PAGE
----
This bitterly pessimistic view extends to the film's violence, which is treated with the same casualness with which the characters in the film, both teen and adult, greet it. After Heather Chandler's death, the school faculty holds a meeting to discuss how long the students should be dismissed from school. The principal decides one hour should be enough, though he admits that he would be willing to give them half a day off had Heather been a cheerleader. Scenes like this make it impossible for the viewer to develop any sympathy for the characters, but that seems to be exactly what screenwriter Daniel Waters intended. Waters originally conceived the film as a project for Stanley Kubrick (a lofty goal considering that this was his first screenplay), and "Heathers" certainly exhibits the moral detachment of a Kubrick film—comparisons with "A Clockwork Orange" are not out of place.

One reason the film works so well is because it has a very definite point of view. The darkness does not exist for its own sake or simply to appear edgy, but to bring out a stinging indictment of societal attitudes toward violence. As the ensuing tragedies unfold at the school, the social order changes as once inferior students rise to the top and those with power start to break down. Death becomes a convenient instrument through which both teenagers and adults can propagate their agendas. Happiness in this twisted vision of society is defined by the appearance of power and depth, and if it takes suicide to achieve this then so be it. That suicide can become a fad and popularity comes with death speaks of the illusion that ultimately is popularity.

The movie also works because of Waters' careful and truthful examination of contemporary teenagers. His dialogue sharply satirizes teenage vernacular in ways that are both shocking and hysterically funny. Years before "Clueless" and, more recently, "Juno" introduced popular teen catchphrases, "Heathers" inspired some choice quotes that ranged from the harmless ("How very") to the politically incorrect ("Did you have a brain tumor for breakfast?") to the downright nasty ("Why are you pulling my dick?"). The talented, young cast is more than able to pull these lines off. Kim Walker, Lisanne Falk, and Shannen Doherty expertly capture the smug bitchiness of the Heathers, while Christian Slater oozes a seductive sleaziness that makes him at once repulsive and oddly attractive. The film belongs to Winona Ryder, however, who provides a believable moral center to counter the film's cynicism. She embodies teen angst with raw energy and genuine emotion, making Veronica's sometimes extreme actions convincing and relatable. Without her, the film's overwhelming bleakness would become moot.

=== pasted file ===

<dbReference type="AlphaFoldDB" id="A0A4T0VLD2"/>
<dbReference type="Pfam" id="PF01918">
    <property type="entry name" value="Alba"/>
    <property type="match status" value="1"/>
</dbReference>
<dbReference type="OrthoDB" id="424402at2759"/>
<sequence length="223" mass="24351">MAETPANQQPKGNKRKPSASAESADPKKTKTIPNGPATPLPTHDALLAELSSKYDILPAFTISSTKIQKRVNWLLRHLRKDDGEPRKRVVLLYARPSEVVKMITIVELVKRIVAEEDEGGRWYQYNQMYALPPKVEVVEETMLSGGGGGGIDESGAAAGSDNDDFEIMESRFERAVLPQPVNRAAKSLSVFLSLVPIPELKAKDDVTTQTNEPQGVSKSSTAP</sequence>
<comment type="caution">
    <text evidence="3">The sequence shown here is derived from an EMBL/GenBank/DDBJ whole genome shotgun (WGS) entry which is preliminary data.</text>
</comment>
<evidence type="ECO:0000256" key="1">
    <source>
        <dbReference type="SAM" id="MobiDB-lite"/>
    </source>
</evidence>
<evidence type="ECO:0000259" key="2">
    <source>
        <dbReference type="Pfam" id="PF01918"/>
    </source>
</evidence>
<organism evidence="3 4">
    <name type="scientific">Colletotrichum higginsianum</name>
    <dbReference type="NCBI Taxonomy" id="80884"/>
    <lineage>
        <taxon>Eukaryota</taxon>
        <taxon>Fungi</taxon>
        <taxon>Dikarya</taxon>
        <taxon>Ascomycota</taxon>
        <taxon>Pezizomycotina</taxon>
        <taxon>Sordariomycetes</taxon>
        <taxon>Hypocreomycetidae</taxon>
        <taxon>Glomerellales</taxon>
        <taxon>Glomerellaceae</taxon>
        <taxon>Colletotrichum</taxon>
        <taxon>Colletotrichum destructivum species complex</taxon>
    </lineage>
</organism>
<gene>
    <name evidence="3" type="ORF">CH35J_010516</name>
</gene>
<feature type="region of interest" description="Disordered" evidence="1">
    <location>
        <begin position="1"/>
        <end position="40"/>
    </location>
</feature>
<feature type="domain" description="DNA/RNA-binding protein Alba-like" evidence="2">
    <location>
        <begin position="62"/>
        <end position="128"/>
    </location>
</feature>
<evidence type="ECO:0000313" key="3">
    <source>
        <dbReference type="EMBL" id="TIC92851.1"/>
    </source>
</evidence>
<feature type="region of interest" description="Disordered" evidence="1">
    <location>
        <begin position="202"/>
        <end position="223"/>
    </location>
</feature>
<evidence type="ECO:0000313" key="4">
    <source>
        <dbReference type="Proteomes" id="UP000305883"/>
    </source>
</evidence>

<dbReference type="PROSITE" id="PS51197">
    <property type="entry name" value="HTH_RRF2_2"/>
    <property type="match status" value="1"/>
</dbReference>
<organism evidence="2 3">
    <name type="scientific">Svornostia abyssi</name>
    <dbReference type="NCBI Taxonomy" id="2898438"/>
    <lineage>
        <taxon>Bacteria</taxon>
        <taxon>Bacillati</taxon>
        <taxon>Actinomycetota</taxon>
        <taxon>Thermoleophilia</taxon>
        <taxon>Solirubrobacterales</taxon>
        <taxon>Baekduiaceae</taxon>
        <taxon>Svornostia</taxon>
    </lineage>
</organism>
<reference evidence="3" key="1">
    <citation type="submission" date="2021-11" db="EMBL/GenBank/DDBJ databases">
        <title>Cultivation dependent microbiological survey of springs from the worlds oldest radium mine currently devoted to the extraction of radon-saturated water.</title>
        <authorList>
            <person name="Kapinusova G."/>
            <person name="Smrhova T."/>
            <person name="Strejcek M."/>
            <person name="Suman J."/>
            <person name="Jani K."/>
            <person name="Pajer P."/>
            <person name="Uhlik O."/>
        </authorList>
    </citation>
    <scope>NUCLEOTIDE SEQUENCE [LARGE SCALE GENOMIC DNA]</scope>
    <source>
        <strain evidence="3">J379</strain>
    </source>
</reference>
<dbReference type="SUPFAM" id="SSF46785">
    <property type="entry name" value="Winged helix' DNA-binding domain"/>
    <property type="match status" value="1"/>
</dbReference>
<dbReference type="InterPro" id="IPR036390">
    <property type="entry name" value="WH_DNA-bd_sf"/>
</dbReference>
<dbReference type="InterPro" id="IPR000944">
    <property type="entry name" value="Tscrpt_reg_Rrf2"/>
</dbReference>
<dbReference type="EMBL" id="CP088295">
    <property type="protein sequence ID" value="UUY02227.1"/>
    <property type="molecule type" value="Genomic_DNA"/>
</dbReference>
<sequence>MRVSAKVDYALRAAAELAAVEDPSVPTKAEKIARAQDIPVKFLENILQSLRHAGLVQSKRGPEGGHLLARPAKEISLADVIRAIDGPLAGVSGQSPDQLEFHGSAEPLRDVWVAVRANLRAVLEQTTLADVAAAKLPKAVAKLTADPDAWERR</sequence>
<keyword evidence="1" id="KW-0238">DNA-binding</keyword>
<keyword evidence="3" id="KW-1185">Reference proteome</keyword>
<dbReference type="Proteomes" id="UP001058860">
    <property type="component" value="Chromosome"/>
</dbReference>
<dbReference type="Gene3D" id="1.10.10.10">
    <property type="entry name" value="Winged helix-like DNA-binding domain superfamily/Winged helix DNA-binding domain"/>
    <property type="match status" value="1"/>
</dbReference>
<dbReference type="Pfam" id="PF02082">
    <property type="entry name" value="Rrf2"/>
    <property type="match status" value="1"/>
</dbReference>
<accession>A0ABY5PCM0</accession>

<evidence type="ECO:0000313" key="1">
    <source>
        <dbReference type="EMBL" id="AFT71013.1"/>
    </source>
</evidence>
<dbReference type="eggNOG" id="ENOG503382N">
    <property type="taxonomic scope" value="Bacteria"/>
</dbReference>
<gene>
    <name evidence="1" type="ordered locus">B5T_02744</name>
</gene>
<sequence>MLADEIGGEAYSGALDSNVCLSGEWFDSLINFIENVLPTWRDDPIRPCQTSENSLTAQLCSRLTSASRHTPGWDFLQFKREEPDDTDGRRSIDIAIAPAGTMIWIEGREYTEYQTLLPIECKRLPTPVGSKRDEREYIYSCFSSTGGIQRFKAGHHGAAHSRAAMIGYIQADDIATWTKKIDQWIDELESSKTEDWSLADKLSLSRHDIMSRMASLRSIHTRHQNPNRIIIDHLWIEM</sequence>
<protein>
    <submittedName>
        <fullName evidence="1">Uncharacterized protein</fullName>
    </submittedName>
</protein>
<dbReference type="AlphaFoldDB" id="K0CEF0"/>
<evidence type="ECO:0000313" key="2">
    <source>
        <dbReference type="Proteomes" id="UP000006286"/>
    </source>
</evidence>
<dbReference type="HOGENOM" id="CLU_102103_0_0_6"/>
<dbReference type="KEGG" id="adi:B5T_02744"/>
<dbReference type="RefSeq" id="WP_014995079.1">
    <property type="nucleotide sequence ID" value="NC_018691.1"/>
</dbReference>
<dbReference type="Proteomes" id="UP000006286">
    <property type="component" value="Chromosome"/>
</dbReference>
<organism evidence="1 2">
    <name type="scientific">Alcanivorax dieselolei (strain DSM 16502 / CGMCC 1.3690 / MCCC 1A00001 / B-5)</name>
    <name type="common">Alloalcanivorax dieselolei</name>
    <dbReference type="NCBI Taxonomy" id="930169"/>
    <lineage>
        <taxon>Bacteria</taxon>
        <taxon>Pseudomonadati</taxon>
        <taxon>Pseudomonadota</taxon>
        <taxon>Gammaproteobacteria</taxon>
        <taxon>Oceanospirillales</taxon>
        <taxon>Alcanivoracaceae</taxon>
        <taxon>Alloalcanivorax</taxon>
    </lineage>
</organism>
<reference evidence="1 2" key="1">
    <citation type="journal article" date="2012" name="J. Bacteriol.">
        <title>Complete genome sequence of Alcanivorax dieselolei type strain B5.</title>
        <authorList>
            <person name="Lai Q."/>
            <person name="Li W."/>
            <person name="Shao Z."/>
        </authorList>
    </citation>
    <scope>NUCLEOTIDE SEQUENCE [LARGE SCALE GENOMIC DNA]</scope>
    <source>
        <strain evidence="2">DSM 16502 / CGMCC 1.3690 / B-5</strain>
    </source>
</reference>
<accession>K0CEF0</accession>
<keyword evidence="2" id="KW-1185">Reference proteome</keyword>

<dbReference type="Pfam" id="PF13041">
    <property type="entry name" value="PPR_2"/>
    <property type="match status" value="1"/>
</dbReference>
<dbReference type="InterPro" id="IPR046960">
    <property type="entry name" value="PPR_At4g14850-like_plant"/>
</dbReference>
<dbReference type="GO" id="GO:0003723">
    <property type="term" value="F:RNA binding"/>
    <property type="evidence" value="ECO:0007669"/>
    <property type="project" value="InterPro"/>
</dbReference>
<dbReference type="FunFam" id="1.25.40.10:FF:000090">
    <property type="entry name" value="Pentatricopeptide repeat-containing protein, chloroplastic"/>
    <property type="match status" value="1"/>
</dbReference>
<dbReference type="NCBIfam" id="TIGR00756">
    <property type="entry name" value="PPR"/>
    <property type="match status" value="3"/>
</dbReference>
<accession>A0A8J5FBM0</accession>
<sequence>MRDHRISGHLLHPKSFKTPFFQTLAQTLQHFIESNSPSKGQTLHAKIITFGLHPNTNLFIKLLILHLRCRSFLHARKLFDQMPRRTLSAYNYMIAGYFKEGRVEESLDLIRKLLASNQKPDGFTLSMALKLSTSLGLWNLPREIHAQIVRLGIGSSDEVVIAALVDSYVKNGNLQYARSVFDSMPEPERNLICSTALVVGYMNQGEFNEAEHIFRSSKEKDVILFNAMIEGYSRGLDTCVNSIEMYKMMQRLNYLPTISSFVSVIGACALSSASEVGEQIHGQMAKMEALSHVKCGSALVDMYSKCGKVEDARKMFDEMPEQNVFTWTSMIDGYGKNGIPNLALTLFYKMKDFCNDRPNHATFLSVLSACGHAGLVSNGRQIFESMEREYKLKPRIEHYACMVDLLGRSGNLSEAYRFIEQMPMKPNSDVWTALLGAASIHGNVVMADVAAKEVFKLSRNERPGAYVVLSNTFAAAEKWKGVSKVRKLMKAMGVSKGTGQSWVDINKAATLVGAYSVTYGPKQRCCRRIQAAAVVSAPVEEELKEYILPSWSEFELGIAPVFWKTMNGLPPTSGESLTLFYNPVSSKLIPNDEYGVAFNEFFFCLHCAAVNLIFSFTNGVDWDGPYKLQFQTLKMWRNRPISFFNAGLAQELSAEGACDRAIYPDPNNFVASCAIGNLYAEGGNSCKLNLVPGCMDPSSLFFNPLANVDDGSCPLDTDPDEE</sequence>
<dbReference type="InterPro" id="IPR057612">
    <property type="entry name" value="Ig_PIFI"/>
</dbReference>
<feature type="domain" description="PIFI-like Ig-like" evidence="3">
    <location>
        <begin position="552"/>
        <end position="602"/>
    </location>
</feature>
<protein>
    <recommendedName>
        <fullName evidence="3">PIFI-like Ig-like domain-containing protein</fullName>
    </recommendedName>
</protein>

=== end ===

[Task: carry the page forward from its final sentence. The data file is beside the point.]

Anchor Bay has released "Heathers" in a new 2-disc 20th Anniversary edition. It appears that there is not much difference between this new release and their previous edition from 2001. I have not seen the older edition, but from what I have gathered, the transfer on the new release is exactly the same as the previous one. The film is delivered in an anamorphic 1.85:1 widescreen aspect ratio. The print looks quite good, with frequently bright colors, especially reds, and good black levels. There is some grain visible during some scenes, particularly during the closing credits, and the image has a somewhat flat appearance. Much of this can be attributed to the film's low-budget status. Some restoration is in order, but the transfer is pretty solid, with no dirt and few visible artifacts.